I just caught myself in an error, and I made the mistake because I can't ever really remember there being any guidance on what to do about the file format version number. I had to go do a bit of digging to figure this out. It seems past time to establish some formal policy on this one, so the mistakes of the past can be avoided in the future.
Rosegarden uses the file format version numbers to decide when to warn the user about incompatibilities between files saved with different versions. These should be updated when the file format changes, which usually means whenever we add new features. This code can be found in
int RosegardenDocument::FILE_FORMAT_VERSION_MAJOR = 1; int RosegardenDocument::FILE_FORMAT_VERSION_MINOR = 5; int RosegardenDocument::FILE_FORMAT_VERSION_POINT = 0;
Increment the major version number only for updates so substantial that we shouldn't bother even trying to read a file saved with a newer major version number than our own.
In practice, this hasn't happened in 10 years, and is unlikely to happen in the future. Leave the major version number at 1 unless you know damn sure what you're doing.
Increment the minor version number for updates that may break compatibility such that we should warn when reading a file that was saved with a newer minor version than our own.
In practice, this should be done any time we make changes that add new XML element types, or extend existing ones. What prompted the creation of these guidelines was that I added several new types of events to what is now file format version 1.5.0, and I wanted to investigate what would happen if I created a file that contained some of these events, and loaded it with the previous version of Rosegarden. Of course it silently stripped out all the new events with no protest, because I hadn't changed the minor version number (until just now).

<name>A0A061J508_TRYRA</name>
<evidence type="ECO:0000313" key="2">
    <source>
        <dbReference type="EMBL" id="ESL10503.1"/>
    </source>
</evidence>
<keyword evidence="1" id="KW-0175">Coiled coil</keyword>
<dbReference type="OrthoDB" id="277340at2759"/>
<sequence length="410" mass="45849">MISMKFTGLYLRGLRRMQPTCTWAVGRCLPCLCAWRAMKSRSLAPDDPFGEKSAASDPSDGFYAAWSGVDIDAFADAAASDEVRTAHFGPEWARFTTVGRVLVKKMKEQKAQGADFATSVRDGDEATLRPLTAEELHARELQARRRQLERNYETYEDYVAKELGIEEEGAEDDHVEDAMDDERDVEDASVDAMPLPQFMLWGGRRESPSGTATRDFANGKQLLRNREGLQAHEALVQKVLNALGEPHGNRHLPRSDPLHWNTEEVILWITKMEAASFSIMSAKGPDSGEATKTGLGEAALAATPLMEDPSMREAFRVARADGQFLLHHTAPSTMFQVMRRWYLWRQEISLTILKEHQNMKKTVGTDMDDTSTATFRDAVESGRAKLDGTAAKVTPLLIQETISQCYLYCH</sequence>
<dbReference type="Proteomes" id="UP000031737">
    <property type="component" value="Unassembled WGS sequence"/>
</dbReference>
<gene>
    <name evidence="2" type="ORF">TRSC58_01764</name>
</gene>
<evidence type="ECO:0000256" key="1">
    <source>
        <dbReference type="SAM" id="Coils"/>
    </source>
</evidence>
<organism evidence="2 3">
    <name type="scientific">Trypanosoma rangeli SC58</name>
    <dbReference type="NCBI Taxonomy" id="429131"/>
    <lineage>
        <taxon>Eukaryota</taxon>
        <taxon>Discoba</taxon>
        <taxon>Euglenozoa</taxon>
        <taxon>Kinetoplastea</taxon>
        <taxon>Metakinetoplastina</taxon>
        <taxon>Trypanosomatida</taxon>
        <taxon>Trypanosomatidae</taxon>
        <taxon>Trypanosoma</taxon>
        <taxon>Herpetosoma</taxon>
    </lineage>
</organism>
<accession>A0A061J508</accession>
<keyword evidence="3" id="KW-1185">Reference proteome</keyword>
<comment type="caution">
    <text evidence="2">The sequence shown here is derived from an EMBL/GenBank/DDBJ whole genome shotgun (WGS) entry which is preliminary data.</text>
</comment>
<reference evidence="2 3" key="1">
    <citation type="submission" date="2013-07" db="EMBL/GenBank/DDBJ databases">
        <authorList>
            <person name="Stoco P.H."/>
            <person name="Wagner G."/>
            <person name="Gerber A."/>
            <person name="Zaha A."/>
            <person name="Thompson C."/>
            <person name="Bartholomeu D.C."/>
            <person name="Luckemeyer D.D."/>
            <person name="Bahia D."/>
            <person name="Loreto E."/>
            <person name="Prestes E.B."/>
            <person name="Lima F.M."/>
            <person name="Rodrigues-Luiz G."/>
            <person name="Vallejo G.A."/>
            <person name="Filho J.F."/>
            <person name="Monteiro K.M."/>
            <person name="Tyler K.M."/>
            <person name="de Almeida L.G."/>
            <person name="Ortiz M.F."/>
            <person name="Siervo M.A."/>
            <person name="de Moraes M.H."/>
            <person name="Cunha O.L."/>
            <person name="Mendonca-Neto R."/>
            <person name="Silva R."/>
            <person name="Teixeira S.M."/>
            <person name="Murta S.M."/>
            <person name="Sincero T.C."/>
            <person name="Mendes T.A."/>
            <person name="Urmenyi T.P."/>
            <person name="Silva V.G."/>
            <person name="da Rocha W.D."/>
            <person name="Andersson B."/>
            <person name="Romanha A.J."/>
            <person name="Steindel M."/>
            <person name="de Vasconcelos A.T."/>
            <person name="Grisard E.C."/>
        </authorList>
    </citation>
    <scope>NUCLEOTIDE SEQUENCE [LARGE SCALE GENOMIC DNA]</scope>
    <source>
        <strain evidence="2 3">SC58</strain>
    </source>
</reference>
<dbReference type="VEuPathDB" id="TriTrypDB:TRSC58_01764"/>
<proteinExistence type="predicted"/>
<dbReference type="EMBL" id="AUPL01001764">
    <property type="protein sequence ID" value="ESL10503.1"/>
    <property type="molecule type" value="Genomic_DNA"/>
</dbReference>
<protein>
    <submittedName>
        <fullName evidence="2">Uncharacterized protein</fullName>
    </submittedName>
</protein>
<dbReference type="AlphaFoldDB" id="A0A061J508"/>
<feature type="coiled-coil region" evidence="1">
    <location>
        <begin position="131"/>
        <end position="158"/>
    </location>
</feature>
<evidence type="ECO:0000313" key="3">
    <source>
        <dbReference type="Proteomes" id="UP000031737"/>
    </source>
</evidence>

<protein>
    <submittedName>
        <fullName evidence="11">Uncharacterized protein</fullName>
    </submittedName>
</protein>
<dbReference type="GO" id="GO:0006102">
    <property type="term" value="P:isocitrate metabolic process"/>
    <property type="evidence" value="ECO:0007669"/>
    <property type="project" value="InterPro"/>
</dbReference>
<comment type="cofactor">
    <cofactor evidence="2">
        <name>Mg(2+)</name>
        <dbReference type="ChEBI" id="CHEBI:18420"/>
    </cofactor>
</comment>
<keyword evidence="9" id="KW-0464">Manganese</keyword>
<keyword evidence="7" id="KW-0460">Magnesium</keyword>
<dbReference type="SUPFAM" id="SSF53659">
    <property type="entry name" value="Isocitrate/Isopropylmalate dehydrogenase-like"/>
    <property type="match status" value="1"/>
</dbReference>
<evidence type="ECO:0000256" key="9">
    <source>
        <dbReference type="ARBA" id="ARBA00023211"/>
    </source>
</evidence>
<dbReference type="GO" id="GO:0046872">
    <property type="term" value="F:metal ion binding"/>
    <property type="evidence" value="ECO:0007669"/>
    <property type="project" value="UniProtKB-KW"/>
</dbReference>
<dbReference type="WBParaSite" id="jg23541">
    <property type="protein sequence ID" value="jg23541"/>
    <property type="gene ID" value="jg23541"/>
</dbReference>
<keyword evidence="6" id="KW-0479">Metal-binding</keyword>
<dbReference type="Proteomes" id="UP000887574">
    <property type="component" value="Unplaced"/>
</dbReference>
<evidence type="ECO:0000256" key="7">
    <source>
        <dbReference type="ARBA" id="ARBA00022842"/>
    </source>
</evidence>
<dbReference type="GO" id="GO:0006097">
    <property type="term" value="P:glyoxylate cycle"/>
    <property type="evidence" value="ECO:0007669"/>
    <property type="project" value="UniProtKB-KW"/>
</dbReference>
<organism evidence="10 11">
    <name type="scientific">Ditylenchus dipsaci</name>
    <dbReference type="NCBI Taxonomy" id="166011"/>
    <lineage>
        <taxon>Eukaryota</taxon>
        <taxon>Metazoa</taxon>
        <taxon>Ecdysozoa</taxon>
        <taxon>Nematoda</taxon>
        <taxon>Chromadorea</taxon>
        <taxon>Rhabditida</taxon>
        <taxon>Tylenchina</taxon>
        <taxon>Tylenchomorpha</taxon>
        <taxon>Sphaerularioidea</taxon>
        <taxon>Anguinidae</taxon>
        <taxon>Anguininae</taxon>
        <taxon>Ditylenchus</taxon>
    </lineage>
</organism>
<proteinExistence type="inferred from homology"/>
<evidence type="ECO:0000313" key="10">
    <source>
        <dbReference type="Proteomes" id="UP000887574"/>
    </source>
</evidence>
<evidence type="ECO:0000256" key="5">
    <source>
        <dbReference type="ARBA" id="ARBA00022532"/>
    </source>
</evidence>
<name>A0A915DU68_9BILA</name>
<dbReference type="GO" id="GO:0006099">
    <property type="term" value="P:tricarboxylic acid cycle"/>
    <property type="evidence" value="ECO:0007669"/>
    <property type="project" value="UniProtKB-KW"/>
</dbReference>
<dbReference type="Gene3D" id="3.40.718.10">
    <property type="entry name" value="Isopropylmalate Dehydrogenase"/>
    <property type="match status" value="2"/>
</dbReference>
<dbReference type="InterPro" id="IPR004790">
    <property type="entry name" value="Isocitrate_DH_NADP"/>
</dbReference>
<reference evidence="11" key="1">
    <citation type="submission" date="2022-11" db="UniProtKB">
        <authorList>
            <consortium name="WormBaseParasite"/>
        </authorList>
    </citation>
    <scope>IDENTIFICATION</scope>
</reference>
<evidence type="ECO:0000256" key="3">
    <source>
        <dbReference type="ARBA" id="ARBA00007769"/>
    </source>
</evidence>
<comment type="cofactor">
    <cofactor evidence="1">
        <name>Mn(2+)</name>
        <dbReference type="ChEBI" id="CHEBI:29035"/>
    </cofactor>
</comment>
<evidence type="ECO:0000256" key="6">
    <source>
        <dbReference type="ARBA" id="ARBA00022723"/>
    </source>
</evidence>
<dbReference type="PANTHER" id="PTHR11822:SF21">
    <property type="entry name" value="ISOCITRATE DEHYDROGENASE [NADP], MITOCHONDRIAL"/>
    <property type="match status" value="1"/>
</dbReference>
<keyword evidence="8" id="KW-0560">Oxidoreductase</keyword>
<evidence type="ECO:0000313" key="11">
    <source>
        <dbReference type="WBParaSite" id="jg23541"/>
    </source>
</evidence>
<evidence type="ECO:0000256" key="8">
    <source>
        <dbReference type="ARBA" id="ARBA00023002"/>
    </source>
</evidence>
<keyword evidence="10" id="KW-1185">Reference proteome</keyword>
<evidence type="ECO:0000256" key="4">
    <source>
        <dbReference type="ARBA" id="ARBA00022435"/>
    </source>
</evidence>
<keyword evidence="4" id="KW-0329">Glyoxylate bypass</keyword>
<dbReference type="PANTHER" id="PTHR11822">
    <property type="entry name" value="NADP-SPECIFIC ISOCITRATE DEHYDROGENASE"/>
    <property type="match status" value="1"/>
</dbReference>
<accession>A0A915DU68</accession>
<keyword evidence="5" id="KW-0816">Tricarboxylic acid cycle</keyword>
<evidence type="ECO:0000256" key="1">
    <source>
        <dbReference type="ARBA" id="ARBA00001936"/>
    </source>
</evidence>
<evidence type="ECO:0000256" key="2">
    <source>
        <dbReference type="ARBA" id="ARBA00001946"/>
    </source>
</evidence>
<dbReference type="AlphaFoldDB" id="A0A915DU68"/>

Looking back, I can think of a great many times when we should have changed the minor version number, but did not. It should be much higher than it is now, but there is no advantage to jumping it up to account for all the missing increments. We need to pay more attention to this in the future! It's not life or death stuff here, because we seem generally able to preserve elements from the future without stripping them out (to my pleasant surprise it turned out just now) but this just seems like good housekeeping.
We should not hesitate to change this whenever we introduce any change to the XML file format. (Hopefully if you do this, you know what you're doing when you do it, and I don't have to spell all of this out for you.) We should increment the minor version number on the first XML change in a given release cycle, and leave it there until the release is away. There is usually no need to increment this multiple times in the same release cycle.
Not used for any comparison calculation, so it's pretty irrelevant. Leave it at 0, and ignore it.